Tips for writing effective marketing publications

People are overwhelmed with advertising and marketing messages and it can be hard to make a connection with potential customers.

When you want to develop your business, how do you get your message across? The short answer: Send your message to the people whom it is likely to interest, strive to develop a personal connection, and get to the point quickly, clearly, and compellingly.

Effective marketing writing isn't flashy. It communicates—and it elicits a response. Use these tips to write effective marketing materials, and then learn more about how you can target your message delivery for the best results.

How to write effectively

Successful writers take a variety of approaches. The following steps outline an approach that you can adapt to suit you:

  1. Prepare to write

  2. Draft your copy

  3. Edit the draft

  4. Polish your message

Tip   Why not copy and paste? For efficiency, most businesses frequently reuse copy, such as descriptions of the company, products, or key personnel. This boilerplate text is usually general and supplemental. If you start with it, customers probably won't read past it. Boilerplate text is often efficient but not always effective. Use it wisely.

Prepare to write

Creating a clear plan is the foundation for clear writing. The better you prepare, the easier the task of writing becomes.

  1. Research    Learn as much as you can about your customers, your market, and your competition. You can lean on this knowledge to build credibility with potential customers. Resources can include:

    • Industry data

    • Performance statistics

    • Customer metrics

    • Sales data

    • Testimonials and endorsements of your products and services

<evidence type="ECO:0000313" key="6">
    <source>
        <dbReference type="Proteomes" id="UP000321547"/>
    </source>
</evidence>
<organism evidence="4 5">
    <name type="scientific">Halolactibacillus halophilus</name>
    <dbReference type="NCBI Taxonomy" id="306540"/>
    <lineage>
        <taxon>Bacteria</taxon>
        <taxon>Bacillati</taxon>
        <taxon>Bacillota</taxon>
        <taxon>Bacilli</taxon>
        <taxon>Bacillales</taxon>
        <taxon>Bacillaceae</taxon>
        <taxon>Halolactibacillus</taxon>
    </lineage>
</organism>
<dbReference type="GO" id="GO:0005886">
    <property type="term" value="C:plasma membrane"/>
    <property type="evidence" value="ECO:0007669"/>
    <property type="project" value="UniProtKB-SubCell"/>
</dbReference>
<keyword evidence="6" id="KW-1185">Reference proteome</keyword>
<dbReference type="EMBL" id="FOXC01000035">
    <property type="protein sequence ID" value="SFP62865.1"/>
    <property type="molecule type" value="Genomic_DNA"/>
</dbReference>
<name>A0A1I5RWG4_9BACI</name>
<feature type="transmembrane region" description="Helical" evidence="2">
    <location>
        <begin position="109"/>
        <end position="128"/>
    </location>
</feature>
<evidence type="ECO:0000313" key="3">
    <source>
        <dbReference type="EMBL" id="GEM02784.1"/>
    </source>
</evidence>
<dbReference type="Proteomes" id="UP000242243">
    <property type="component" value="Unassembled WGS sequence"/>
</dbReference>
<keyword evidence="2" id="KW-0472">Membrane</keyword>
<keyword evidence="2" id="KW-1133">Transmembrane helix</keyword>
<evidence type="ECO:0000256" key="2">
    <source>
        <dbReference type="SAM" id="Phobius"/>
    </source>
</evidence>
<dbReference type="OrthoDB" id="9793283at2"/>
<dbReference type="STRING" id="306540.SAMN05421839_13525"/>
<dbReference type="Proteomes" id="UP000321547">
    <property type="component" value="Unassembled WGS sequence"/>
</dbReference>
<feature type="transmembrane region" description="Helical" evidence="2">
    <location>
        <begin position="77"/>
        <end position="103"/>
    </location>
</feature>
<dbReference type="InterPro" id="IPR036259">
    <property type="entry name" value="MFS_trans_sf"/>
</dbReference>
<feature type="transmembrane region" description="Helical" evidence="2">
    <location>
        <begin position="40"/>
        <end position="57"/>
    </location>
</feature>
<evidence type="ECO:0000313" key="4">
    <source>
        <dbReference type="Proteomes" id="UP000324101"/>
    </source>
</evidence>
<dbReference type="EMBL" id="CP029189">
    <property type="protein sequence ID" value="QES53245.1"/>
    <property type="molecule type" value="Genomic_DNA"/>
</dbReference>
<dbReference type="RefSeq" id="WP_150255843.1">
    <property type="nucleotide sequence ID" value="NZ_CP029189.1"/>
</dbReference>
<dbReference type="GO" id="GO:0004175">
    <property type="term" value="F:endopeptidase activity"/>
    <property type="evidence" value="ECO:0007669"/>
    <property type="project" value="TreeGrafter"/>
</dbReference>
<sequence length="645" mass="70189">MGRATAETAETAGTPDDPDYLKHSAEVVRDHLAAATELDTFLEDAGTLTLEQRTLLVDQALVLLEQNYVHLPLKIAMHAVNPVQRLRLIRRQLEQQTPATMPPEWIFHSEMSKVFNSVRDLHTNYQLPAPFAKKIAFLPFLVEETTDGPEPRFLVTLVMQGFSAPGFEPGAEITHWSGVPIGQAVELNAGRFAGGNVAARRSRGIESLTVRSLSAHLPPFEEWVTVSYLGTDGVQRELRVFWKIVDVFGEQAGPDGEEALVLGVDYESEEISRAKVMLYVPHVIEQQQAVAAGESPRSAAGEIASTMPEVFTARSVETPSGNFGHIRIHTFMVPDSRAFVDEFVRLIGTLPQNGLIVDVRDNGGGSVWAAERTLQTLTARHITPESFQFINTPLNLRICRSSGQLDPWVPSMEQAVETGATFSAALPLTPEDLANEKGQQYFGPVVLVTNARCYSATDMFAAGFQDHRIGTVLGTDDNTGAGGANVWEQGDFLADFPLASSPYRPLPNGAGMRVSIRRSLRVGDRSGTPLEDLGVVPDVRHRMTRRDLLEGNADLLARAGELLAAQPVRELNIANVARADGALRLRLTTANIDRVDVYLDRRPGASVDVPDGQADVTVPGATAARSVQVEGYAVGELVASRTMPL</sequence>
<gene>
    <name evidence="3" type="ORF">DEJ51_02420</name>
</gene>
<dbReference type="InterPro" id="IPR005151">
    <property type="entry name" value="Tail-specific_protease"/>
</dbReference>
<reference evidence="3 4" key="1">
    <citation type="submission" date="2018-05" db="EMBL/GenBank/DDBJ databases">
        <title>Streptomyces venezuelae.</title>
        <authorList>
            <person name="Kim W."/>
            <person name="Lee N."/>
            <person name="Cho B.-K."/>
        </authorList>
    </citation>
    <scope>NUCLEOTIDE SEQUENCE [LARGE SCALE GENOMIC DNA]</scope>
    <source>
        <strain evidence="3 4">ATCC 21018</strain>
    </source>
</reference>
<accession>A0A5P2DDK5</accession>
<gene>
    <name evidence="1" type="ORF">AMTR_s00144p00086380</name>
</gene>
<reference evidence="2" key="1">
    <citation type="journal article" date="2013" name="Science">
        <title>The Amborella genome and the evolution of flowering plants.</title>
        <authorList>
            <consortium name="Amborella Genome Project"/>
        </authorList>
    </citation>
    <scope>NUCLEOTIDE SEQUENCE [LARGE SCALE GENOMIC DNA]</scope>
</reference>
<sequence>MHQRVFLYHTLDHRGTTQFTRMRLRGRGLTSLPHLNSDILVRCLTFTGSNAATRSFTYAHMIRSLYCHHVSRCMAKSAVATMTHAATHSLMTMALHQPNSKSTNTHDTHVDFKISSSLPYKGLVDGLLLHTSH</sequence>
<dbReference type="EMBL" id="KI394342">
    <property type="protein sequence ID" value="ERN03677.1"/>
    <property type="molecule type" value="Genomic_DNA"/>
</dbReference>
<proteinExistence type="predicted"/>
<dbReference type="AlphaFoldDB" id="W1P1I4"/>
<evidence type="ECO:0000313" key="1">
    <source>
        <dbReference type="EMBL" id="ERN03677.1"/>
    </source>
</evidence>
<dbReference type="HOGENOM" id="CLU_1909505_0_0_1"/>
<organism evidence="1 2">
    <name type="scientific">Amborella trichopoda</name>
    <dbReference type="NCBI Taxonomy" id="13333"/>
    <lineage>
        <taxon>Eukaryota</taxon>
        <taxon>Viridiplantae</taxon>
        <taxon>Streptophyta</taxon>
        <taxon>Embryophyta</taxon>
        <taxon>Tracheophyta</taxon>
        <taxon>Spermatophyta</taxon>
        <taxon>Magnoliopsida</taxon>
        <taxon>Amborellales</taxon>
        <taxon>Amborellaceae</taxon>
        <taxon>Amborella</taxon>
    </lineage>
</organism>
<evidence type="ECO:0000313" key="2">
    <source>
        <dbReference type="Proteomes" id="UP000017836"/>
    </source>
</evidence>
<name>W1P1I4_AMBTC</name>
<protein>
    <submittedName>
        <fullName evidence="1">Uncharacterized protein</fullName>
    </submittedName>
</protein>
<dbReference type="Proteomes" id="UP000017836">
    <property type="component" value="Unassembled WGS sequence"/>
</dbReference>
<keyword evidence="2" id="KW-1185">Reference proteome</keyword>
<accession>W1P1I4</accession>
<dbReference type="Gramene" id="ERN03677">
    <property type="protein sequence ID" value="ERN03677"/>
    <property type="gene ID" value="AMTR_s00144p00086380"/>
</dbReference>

2. Listen    Listening to your customers will help you develop empathy. When you remember and use their language, you can convey that you understand their concerns. To learn the terms that your customers use, try the following:

    • Visit online newsgroups and discussion groups

    • Listen in on sales and support calls

    • Meet with key customers

  3. Identify a call to action    What do you want customers to do when they are finished reading?

    • Click a link?

    • Make a phone call?

    • Think more highly of your business?

      Figure out what your customers need before they can act. And test your response system so you can follow through effectively when they do act.

  4. Define your goals    What will success look like? Knowing what and how much you want to achieve helps you to stay focused when you develop your content.

    • Reaching new prospects?

    • Creating new or returning customers?

    • Meeting sales goals?

  5. Take stock    Work within your budget and other limitations and determine your resources. It's better to work with what you have than to get halfway through your project and realize you can't possibly meet your goal within your resource constraints.

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Draft your copy

Know the difference between writing and editing. When you are writing, editing hinders you. Save the honing for later.

  1. Write anything at all    Don't expect to get it right at first. Turn off the inner critic as you write about:

    • Your overall message

    • Your key points

    • What you want to tell your readers

    • What you want them to do

    • How your product or service will benefit them

      Keep writing until you think you have covered all the points that you need to make. Make it as long as you need. You will return to it later to organize, edit, and hone it.

  2. Anticipate skepticism and objections    Answer the biggest objection first: Why should I bother reading this? Give details, reassure, persuade—whatever is most appropriate for your audience. If you hook them, they'll want answers to their questions:

    • What is it?

    • What will it do for me?

    • Who else has used it and what did they get out of it? (Here is a place to incorporate testimonials and endorsements.)

    • How much will it cost?

    • When and where can I get it?

  3. Focus on benefits    Instead of focusing on the features of the product or what you do, tell your customers about what they will get out of it. When you do write about a product feature, tell customers what it will do for them and how it will make their lives better. Create a desire.

  4. Use testimonials    Unless you are writing to leaders and executives, who are less likely to be impressed by others' opinions, let testimonials describe the problem that your business solves. Use testimonials to develop a personal connection with your audience.